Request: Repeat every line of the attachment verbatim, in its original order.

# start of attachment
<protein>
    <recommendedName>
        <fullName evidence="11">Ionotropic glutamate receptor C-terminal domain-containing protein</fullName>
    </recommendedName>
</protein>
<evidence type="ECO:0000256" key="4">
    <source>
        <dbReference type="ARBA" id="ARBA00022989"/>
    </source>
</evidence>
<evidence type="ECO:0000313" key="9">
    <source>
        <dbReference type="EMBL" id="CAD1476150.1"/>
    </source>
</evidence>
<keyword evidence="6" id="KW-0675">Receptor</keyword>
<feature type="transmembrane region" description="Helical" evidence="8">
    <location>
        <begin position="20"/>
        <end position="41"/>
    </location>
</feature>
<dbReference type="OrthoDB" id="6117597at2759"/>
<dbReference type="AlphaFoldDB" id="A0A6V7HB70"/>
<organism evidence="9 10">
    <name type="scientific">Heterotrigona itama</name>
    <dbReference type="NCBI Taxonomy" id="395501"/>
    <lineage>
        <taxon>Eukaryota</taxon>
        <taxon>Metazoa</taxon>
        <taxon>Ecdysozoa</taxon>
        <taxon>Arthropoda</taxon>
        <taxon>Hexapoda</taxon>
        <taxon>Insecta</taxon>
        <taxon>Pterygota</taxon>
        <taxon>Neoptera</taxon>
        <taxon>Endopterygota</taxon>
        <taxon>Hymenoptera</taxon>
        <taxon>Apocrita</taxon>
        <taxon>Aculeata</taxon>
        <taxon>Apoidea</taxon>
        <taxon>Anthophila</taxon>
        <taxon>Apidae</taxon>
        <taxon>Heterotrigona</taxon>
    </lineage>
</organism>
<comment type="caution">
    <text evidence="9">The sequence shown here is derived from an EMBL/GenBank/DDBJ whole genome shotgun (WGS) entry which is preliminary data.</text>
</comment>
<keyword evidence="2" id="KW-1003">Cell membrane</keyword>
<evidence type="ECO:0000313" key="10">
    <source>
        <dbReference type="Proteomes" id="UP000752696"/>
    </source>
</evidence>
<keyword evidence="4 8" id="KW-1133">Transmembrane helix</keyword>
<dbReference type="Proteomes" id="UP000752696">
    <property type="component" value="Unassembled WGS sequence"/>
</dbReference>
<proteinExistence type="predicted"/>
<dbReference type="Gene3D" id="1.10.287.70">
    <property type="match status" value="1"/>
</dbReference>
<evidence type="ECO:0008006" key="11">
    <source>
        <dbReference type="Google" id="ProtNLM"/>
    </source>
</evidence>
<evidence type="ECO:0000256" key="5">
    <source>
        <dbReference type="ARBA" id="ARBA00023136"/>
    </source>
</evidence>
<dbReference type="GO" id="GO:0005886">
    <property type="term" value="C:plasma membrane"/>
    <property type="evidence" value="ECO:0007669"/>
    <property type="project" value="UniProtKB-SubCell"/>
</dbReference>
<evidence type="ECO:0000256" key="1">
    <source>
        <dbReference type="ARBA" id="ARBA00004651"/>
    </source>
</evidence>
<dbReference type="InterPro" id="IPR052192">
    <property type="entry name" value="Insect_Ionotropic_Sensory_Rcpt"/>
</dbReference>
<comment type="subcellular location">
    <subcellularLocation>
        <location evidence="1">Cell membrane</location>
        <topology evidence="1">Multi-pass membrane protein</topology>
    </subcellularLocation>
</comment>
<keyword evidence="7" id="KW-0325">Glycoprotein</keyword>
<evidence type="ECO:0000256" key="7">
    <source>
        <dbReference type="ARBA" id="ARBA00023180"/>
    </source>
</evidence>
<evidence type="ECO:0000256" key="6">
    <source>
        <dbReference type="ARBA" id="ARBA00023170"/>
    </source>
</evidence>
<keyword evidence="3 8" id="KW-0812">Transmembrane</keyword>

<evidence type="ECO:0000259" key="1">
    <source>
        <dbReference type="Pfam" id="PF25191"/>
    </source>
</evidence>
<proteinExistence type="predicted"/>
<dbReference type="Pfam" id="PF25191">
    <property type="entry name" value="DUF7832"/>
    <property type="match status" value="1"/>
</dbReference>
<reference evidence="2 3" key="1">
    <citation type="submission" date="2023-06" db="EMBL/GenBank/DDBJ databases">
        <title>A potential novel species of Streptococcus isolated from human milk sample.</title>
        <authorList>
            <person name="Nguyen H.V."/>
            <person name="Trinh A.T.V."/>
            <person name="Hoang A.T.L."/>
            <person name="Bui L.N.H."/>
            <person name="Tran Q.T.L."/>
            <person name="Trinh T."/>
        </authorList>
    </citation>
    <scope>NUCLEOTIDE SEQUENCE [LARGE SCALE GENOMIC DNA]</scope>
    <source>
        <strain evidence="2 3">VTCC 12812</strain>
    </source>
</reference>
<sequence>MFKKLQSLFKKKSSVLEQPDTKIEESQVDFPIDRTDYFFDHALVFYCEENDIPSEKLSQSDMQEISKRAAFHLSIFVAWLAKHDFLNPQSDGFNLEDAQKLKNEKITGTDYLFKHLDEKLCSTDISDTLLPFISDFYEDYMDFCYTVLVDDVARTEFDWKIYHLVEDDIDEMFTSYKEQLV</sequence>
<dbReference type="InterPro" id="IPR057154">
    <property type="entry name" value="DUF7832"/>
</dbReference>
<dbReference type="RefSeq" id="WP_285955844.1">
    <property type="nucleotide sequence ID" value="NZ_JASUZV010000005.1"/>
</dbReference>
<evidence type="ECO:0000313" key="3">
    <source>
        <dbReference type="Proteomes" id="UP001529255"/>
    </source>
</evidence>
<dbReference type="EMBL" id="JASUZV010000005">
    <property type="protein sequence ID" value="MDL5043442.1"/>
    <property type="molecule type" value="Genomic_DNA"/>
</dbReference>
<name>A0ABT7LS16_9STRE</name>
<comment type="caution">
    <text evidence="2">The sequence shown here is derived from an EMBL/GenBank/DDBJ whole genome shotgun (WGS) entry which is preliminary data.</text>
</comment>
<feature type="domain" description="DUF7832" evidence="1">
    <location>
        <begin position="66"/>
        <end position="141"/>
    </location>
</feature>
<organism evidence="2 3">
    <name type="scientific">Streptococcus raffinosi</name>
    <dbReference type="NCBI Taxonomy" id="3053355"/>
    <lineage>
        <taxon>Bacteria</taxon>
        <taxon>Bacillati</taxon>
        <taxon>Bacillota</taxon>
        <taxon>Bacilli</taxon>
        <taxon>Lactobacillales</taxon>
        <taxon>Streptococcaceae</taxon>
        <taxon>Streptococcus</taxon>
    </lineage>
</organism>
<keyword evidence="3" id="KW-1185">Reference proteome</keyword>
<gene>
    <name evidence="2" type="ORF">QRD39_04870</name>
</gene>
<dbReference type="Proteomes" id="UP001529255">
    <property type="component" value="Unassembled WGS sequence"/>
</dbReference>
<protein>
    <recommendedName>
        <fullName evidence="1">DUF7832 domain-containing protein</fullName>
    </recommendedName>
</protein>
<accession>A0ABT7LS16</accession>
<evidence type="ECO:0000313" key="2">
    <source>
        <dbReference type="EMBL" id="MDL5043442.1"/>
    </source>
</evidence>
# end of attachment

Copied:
<protein>
    <recommendedName>
        <fullName evidence="11">Ionotropic glutamate receptor C-terminal domain-containing protein</fullName>
    </recommendedName>
</protein>
<evidence type="ECO:0000256" key="4">
    <source>
        <dbReference type="ARBA" id="ARBA00022989"/>
    </source>
</evidence>
<evidence type="ECO:0000313" key="9">
    <source>
        <dbReference type="EMBL" id="CAD1476150.1"/>
    </source>
</evidence>
<keyword evidence="6" id="KW-0675">Receptor</keyword>
<feature type="transmembrane region" description="Helical" evidence="8">
    <location>
        <begin position="20"/>
        <end position="41"/>
    </location>
</feature>
<dbReference type="OrthoDB" id="6117597at2759"/>
<dbReference type="AlphaFoldDB" id="A0A6V7HB70"/>
<organism evidence="9 10">
    <name type="scientific">Heterotrigona itama</name>
    <dbReference type="NCBI Taxonomy" id="395501"/>
    <lineage>
        <taxon>Eukaryota</taxon>
        <taxon>Metazoa</taxon>
        <taxon>Ecdysozoa</taxon>
        <taxon>Arthropoda</taxon>
        <taxon>Hexapoda</taxon>
        <taxon>Insecta</taxon>
        <taxon>Pterygota</taxon>
        <taxon>Neoptera</taxon>
        <taxon>Endopterygota</taxon>
        <taxon>Hymenoptera</taxon>
        <taxon>Apocrita</taxon>
        <taxon>Aculeata</taxon>
        <taxon>Apoidea</taxon>
        <taxon>Anthophila</taxon>
        <taxon>Apidae</taxon>
        <taxon>Heterotrigona</taxon>
    </lineage>
</organism>
<comment type="caution">
    <text evidence="9">The sequence shown here is derived from an EMBL/GenBank/DDBJ whole genome shotgun (WGS) entry which is preliminary data.</text>
</comment>
<keyword evidence="2" id="KW-1003">Cell membrane</keyword>
<evidence type="ECO:0000313" key="10">
    <source>
        <dbReference type="Proteomes" id="UP000752696"/>
    </source>
</evidence>
<keyword evidence="4 8" id="KW-1133">Transmembrane helix</keyword>
<dbReference type="Proteomes" id="UP000752696">
    <property type="component" value="Unassembled WGS sequence"/>
</dbReference>
<proteinExistence type="predicted"/>
<dbReference type="Gene3D" id="1.10.287.70">
    <property type="match status" value="1"/>
</dbReference>
<evidence type="ECO:0008006" key="11">
    <source>
        <dbReference type="Google" id="ProtNLM"/>
    </source>
</evidence>
<evidence type="ECO:0000256" key="5">
    <source>
        <dbReference type="ARBA" id="ARBA00023136"/>
    </source>
</evidence>
<dbReference type="GO" id="GO:0005886">
    <property type="term" value="C:plasma membrane"/>
    <property type="evidence" value="ECO:0007669"/>
    <property type="project" value="UniProtKB-SubCell"/>
</dbReference>
<evidence type="ECO:0000256" key="1">
    <source>
        <dbReference type="ARBA" id="ARBA00004651"/>
    </source>
</evidence>
<dbReference type="InterPro" id="IPR052192">
    <property type="entry name" value="Insect_Ionotropic_Sensory_Rcpt"/>
</dbReference>
<comment type="subcellular location">
    <subcellularLocation>
        <location evidence="1">Cell membrane</location>
        <topology evidence="1">Multi-pass membrane protein</topology>
    </subcellularLocation>
</comment>
<keyword evidence="7" id="KW-0325">Glycoprotein</keyword>
<evidence type="ECO:0000256" key="7">
    <source>
        <dbReference type="ARBA" id="ARBA00023180"/>
    </source>
</evidence>
<evidence type="ECO:0000256" key="6">
    <source>
        <dbReference type="ARBA" id="ARBA00023170"/>
    </source>
</evidence>
<keyword evidence="3 8" id="KW-0812">Transmembrane</keyword>

<evidence type="ECO:0000259" key="1">
    <source>
        <dbReference type="Pfam" id="PF25191"/>
    </source>
</evidence>
<proteinExistence type="predicted"/>
<dbReference type="Pfam" id="PF25191">
    <property type="entry name" value="DUF7832"/>
    <property type="match status" value="1"/>
</dbReference>
<reference evidence="2 3" key="1">
    <citation type="submission" date="2023-06" db="EMBL/GenBank/DDBJ databases">
        <title>A potential novel species of Streptococcus isolated from human milk sample.</title>
        <authorList>
            <person name="Nguyen H.V."/>
            <person name="Trinh A.T.V."/>
            <person name="Hoang A.T.L."/>
            <person name="Bui L.N.H."/>
            <person name="Tran Q.T.L."/>
            <person name="Trinh T."/>
        </authorList>
    </citation>
    <scope>NUCLEOTIDE SEQUENCE [LARGE SCALE GENOMIC DNA]</scope>
    <source>
        <strain evidence="2 3">VTCC 12812</strain>
    </source>
</reference>
<sequence>MFKKLQSLFKKKSSVLEQPDTKIEESQVDFPIDRTDYFFDHALVFYCEENDIPSEKLSQSDMQEISKRAAFHLSIFVAWLAKHDFLNPQSDGFNLEDAQKLKNEKITGTDYLFKHLDEKLCSTDISDTLLPFISDFYEDYMDFCYTVLVDDVARTEFDWKIYHLVEDDIDEMFTSYKEQLV</sequence>
<dbReference type="InterPro" id="IPR057154">
    <property type="entry name" value="DUF7832"/>
</dbReference>
<dbReference type="RefSeq" id="WP_285955844.1">
    <property type="nucleotide sequence ID" value="NZ_JASUZV010000005.1"/>
</dbReference>
<evidence type="ECO:0000313" key="3">
    <source>
        <dbReference type="Proteomes" id="UP001529255"/>
    </source>
</evidence>
<dbReference type="EMBL" id="JASUZV010000005">
    <property type="protein sequence ID" value="MDL5043442.1"/>
    <property type="molecule type" value="Genomic_DNA"/>
</dbReference>
<name>A0ABT7LS16_9STRE</name>
<comment type="caution">
    <text evidence="2">The sequence shown here is derived from an EMBL/GenBank/DDBJ whole genome shotgun (WGS) entry which is preliminary data.</text>
</comment>
<feature type="domain" description="DUF7832" evidence="1">
    <location>
        <begin position="66"/>
        <end position="141"/>
    </location>
</feature>
<organism evidence="2 3">
    <name type="scientific">Streptococcus raffinosi</name>
    <dbReference type="NCBI Taxonomy" id="3053355"/>
    <lineage>
        <taxon>Bacteria</taxon>
        <taxon>Bacillati</taxon>
        <taxon>Bacillota</taxon>
        <taxon>Bacilli</taxon>
        <taxon>Lactobacillales</taxon>
        <taxon>Streptococcaceae</taxon>
        <taxon>Streptococcus</taxon>
    </lineage>
</organism>
<keyword evidence="3" id="KW-1185">Reference proteome</keyword>
<gene>
    <name evidence="2" type="ORF">QRD39_04870</name>
</gene>
<dbReference type="Proteomes" id="UP001529255">
    <property type="component" value="Unassembled WGS sequence"/>
</dbReference>
<protein>
    <recommendedName>
        <fullName evidence="1">DUF7832 domain-containing protein</fullName>
    </recommendedName>
</protein>
<accession>A0ABT7LS16</accession>
<evidence type="ECO:0000313" key="2">
    <source>
        <dbReference type="EMBL" id="MDL5043442.1"/>
    </source>
</evidence>